History of Couscous

Couscous is a staple food in the Maghrib that requires very little in the way of utensils for its preparation. It is an ideal food for both nomadic and agricultural peoples. The preparation of couscous is one that symbolizes “happiness and abundance,” in the words of one culinary anthropologist.

One of the first written references to couscous is in the anonymous thirteenth-century Hispano-Muslim cookery book Kitāb al-ṭabīkh fī al-Maghrib wa’l-Āndalus. There one finds a recipe from Marrakesh, alcuzcuz fitīyānī, a couscous made for the young and described as “known all over the world.” The fact that the name is given with the Arabic article al- is a flag to the linguist that the original couscous preparation probably was not an Arab dish, but a Berber dish, because the Arabic words siksū, kuskus, and kusksi, which all mean “couscous,” do not take the article. In any case, we know that the Naṣrid royalty in Granada ate couscous, as mentioned in a culinary poem by the qāḍī(magistrate) of Granada, Abū cAbd Allah bin al-Azrak. “Talk to me about kuskusū, it is a noble and distinguished dish.” There is a recipe for couscous in another Hispano-Muslim cookbook, the Kitāb faḍālat al-khiwān of Ibn Razīn al-Tujībī, a book from either the late eleventh or thirteenth century.

The famed Arab traveler Leo Africanus (c. 1465-1550), also mentioned couscous with some delight: “Of all things to be eaten once a day it’s alcuzcuçu because it costs little and nourishes a lot.” The thirteenth-century Kitāb al-wuṣla ila l-ḥabīb fī waṣfi aṭ-ṭayyibāti wāṭ-ṭīb, written or compiled by a Syrian historian from Aleppo, Ibn al-cAdīm, identified as the grand-nephew of Saladin, the great Muslim warrior and opponent of the Crusaders, has four recipes for couscous; three are calledshucaīriyya and the fourth is called Maghribian couscous. Shucaīriyya is a word used today in Lebanon to mean a “broken vermicelli” or to refer to the rice-shaped pasta called orzo.

 (Photo: Berber woman preparing couscous in Essaouira, Morocco)

These very early references to couscous show that either it is not unique to the Maghrib or it spread with great rapidity to the Mashraq (the eastern Arab world). I believe it is unique to the Maghrib and was invented there and that its appearance in the Levant is a curiosity. Personally, I agree with Professor Lisa Anderson of Columbia University, who suggests that the “couscous line” in North Africa is the Gulf of Sirte. In Tripolitania to the west, they eat couscous; and in Cyrenaica to the east, they eat Egyptian food. Couscous was only a curiosity east of the Gulf of Sirte. In the Mashraq, one form of couscous is also known by the wordmaghribiyya, indicating that it is recognized as a food of the Maghrib (the western Arab world). Even today couscous is not eaten that much by Libyans of Cyrenaica and western Egyptians, although it is known by them. But in Morocco, Algeria, Tunisia, and Tripolitania couscous is a staple. There is little in the way of archeological evidence of early use of couscous, mainly because the kiskis was probably a basket made from organic material set over a marmite-like terracotta bottom vessel and never survived. Some shards of a marmite-like vessel have been found in the medieval Muslim stratum at Chellala in Algeria, but the dating is difficult. Interestingly, the couscous recipes from the sixteenth and seventeenth centuries are no different from the ones today.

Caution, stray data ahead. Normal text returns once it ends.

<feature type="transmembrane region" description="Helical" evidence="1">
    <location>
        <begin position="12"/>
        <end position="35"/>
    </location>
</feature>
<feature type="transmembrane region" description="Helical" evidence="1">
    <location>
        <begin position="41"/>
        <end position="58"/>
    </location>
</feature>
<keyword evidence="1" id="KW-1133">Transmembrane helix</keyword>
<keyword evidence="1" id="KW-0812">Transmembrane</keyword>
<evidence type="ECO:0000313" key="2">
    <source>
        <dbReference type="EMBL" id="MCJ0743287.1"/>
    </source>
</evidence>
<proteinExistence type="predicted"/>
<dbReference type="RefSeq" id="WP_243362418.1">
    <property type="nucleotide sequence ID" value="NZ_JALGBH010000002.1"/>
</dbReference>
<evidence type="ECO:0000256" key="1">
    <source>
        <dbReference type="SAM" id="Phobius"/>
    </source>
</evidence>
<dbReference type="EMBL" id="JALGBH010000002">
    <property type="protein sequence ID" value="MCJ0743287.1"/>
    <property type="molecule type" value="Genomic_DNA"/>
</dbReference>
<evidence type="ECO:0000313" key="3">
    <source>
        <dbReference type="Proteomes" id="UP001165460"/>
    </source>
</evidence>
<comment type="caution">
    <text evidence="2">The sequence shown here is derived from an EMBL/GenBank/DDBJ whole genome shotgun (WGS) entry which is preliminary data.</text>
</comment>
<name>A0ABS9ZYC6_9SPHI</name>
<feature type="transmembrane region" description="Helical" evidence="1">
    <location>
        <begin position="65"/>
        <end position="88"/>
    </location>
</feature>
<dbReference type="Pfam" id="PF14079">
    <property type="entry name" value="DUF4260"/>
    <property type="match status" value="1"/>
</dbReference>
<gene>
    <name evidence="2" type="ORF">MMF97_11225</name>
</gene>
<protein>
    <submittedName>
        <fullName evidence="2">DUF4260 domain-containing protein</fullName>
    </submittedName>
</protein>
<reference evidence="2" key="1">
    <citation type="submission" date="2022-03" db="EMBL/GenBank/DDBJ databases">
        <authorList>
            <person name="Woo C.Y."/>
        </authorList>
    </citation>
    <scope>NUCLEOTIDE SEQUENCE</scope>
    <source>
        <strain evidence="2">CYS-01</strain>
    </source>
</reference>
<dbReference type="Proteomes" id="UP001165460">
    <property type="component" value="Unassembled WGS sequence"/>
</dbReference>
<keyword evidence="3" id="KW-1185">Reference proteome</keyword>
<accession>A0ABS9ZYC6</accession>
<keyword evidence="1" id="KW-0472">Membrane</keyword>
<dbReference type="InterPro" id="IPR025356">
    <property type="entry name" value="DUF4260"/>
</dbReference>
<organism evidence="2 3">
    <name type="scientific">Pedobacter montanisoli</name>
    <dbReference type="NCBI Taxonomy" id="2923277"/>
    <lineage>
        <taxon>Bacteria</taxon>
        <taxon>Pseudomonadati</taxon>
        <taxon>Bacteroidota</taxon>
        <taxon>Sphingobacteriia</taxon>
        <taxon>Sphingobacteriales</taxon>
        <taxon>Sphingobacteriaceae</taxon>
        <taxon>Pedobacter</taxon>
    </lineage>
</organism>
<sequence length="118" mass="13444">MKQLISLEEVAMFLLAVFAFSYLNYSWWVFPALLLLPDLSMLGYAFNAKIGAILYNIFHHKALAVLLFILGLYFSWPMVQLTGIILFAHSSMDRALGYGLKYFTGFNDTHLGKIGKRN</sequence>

I believe couscous entered Tunisia sometime in the twelfth century, by virtue of the monumental studies of Zīrīd (972-1148) and Ḥafṣid Tunisia (1228-1574) by historians Hady Roger Idris and Robert Brunschvig, who found no references to couscous in twelfth-century Zīrīd Tunisia and many references by thirteenth-century Ḥafṣid times. The great Arab writer al-Muqaddasī (writing circa 985-990) never mentions couscous, although he is noted for writing about the foods he encountered. But couscous is mentioned in connection with many saints of Ḥafṣid times including Ibn Naji’s description of burkūkis as a large-grained couscous with meat that is virtually identical with the maghribiyya mentioned in the recipe Kaskasu bi’l-Laḥm. There is also an admiring description in the writings of Ibn Faḍlallah of Tunisian pilgrims in Mecca in the fifteenth century who magically produced a plate of couscous, accompanied with melted butter, beef, and cabbage.

By the fourteenth century, there are many references to pasta secca and couscous. In Pedro de Alcala’s Vocabulista, published in Granada in 1505, he mentions kouskoussou as a hormigos de massa (coarse-ground wheat dough). Al-Maqqarī, a historian writing in Damascus in the seventeenth century and our principal authority for the literary history of Muslim Spain, relates a story told in the fifteenth century of a man in Damascus who helps someone from the Maghrib who fell sick. In a dream the Prophet tells him that he should feed the sick man kouskoussoun, a word used as a noun. A century earlier the famed Arab traveler Ibn Baṭṭūta (1308-1378?) also mentions couscous.

One of the earliest appearances of couscous in northern Europe is in Brittany, when Charles de Clairambault, the naval commissioner, in a letter dated January 12, 1699, tells us that the Moroccan ambassador, cAbd Allah bin cAisha, and his party of eighteen had brought their own flour and madecouscoussou with dates and that it was a delicious dish they made for Ramadan. But couscous made its appearance much earlier than that in Provence, where the traveler Jean-Jacques Bouchard writes in 1630 of eating in Toulon a “certain kind of pasta which is made of little grains like rice, and which puffs up considerably when cooked; it comes from the Levant and is called courcoussou.” Unexplained, and most interesting, is his identification of the couscous coming from the Levant and not North Africa.

Source – CliffordaWright